Good Fear–Bad Fear: How Can We Know?

11 Jun

Cry out for help!

When I see books on fear, whether Christian or secular, I pick them up to get a new perspective.  Yesterday I grabbed the book, Fear and Other Uninvited Guests by Harriet Lerner, Ph.D.  She talks about our need to decode our fear when fear leads to chronically high anxiety.  She also points out that our vocabulary of fear varies from person to person.  You may not want to admit to fear and call it being “stressed out.”  That caught my attention (being one of those people).  That generally stressed feeling needs to be dealt with.

“Sometimes we feel a stab of fear or a wave of anxiety because our unconscious is warning us that we’re truly off track. . . . Yet if fear was always a legitimate warning signal, we might never show up for a doctor’s appointment, speak up when we feel passionate about something, or leave a dead-end relationship.  There are times when we need to push past our dread and resolve–with our hearts pounding in our chests–to act. . . . There is one final kind of fear we need to decode–the fear we don’t feel at all (at least, not consciously).” — Harriet Lerner, Ph.D.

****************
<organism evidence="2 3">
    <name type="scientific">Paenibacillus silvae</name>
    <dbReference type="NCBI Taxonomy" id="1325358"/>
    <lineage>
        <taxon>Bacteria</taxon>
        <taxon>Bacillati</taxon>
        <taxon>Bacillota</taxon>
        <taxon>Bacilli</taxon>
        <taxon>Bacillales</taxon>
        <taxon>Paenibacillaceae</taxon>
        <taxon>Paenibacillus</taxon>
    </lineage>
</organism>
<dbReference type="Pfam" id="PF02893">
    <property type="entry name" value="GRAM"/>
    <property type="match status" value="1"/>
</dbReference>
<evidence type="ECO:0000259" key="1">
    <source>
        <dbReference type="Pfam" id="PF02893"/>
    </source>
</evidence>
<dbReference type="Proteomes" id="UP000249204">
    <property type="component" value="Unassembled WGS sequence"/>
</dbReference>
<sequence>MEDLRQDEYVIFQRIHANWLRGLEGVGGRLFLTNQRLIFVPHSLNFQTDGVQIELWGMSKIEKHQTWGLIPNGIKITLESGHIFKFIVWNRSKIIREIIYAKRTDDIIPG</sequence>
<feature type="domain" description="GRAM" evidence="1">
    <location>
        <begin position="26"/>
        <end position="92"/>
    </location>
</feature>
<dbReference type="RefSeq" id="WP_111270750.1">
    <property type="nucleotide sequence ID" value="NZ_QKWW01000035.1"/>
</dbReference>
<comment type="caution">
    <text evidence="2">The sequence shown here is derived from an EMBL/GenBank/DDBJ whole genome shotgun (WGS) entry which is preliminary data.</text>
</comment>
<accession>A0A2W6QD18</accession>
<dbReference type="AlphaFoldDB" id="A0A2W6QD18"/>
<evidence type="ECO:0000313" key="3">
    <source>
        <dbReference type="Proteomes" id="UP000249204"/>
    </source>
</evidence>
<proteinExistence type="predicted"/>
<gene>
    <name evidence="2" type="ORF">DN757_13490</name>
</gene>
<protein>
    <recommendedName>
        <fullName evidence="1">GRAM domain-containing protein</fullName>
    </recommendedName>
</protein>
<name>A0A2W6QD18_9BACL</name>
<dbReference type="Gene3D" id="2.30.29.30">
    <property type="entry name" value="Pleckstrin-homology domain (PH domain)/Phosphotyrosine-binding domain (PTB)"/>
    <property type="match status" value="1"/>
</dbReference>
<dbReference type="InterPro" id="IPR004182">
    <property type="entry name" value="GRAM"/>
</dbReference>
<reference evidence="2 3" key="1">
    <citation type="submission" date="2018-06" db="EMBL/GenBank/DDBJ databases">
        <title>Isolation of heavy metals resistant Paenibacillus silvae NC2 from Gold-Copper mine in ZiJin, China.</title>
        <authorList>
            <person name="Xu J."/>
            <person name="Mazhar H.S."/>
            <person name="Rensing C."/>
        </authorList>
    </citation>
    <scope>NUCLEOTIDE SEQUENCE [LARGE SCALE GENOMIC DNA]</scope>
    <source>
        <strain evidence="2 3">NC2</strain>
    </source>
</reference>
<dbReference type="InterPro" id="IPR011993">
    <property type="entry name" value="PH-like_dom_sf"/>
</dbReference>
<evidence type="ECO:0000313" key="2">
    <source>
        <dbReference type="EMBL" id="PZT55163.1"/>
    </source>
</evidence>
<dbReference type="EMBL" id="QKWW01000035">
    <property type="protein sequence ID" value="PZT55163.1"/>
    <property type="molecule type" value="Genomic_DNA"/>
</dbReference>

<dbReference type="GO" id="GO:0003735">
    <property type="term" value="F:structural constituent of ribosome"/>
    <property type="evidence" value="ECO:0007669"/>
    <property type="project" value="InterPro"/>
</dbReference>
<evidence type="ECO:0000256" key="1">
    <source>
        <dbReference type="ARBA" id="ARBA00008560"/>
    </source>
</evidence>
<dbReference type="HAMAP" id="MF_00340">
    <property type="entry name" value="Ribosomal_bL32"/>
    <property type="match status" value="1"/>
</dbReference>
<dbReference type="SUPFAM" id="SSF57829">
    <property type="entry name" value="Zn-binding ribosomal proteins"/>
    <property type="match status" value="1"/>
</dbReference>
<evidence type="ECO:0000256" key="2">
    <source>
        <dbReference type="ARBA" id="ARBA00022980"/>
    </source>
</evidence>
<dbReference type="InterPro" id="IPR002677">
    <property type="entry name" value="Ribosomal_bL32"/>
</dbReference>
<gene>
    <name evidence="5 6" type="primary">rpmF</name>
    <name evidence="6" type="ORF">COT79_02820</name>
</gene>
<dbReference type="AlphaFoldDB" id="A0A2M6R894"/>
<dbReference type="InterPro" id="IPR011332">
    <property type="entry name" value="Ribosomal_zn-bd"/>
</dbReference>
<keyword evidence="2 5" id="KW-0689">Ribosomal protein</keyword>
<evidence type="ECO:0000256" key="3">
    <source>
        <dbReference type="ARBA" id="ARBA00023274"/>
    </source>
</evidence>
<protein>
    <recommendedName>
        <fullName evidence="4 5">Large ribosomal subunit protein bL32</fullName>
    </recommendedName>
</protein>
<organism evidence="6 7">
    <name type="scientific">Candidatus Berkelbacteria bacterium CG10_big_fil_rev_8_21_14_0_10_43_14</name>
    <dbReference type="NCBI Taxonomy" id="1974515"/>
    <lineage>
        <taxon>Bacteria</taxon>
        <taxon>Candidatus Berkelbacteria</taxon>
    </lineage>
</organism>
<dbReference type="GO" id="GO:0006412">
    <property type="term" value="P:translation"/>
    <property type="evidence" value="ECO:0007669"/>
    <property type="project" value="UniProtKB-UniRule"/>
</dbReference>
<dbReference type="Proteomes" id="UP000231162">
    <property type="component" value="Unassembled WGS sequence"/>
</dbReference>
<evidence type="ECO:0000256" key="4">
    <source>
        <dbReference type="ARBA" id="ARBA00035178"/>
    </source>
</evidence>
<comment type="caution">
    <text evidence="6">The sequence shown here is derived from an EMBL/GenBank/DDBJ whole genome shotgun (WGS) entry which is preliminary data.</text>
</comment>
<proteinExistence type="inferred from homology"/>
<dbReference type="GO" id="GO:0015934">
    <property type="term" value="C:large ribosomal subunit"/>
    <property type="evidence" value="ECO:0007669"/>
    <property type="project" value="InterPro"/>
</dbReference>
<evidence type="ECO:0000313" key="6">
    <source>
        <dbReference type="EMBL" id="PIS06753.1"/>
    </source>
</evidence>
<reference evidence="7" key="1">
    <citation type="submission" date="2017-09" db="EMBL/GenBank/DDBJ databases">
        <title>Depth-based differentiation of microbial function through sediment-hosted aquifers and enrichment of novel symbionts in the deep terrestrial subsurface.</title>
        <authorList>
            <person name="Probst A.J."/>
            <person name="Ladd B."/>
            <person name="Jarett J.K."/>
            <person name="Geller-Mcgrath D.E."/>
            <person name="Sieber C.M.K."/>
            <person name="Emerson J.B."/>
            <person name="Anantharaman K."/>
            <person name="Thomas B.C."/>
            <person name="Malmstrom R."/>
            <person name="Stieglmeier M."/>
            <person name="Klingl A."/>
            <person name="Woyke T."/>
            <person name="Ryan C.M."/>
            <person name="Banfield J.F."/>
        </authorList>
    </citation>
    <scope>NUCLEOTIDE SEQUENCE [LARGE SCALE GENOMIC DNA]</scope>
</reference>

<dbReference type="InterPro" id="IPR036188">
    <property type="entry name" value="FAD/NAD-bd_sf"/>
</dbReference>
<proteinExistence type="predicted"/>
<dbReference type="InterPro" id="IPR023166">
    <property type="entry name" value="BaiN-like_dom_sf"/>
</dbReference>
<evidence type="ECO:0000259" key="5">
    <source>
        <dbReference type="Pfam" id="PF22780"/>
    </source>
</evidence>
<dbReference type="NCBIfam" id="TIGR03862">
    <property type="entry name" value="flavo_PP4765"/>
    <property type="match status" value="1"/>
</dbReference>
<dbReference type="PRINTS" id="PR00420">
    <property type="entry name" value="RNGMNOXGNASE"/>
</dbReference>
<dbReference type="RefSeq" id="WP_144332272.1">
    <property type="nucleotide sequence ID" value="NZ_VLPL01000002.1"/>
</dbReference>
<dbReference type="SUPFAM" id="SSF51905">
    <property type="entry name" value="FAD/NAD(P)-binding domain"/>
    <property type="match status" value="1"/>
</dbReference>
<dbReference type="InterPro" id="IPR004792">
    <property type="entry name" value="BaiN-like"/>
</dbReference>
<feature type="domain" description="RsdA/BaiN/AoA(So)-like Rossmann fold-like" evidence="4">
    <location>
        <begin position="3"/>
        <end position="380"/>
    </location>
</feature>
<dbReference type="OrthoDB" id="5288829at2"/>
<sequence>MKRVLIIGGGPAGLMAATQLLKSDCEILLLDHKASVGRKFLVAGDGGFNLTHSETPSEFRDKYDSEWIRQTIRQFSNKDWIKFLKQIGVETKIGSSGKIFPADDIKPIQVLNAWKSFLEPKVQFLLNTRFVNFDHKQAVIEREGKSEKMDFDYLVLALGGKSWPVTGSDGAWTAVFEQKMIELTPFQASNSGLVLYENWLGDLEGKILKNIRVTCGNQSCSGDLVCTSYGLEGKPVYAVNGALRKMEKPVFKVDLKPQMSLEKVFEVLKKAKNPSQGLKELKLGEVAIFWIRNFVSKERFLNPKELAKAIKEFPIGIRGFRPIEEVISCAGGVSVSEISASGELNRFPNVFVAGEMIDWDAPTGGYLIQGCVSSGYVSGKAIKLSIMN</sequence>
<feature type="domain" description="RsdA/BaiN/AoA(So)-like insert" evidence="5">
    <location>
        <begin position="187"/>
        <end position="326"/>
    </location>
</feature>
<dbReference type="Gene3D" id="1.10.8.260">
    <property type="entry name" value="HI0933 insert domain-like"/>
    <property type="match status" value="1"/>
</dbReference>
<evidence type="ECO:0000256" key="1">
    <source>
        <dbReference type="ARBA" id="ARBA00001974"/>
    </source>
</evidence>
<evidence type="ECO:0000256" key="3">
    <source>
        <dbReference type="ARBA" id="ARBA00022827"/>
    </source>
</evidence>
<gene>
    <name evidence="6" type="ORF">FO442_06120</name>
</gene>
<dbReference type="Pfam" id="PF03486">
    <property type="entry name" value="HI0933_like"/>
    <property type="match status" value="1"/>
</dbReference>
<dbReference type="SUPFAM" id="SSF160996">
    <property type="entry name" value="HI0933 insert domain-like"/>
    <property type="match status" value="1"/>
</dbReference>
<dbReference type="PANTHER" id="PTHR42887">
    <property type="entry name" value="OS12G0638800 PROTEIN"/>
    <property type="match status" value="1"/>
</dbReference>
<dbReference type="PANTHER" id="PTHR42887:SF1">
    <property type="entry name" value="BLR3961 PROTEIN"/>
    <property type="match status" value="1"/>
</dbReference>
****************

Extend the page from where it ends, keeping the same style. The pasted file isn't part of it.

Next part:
I don’t know about you, but I am not capable of decoding my fear.  Fortunately, God the Father knows me better than I know myself and I can cry out to Him for help.

For you have not received a spirit of slavery leading to fear again, but you have received a spirit of adoption as sons by which we cry out, “ Abba! Father!” Romans 8:15

I love the word for cry out–krazo–which means to cry loudly or to croak like a raven.  It’s written in a tense that means we can and should be crying out to our Heavenly Daddy all the time.  Croak out to God and ask Him to show you whether you’re feeling good fear, bad fear, or untreated anxiety.

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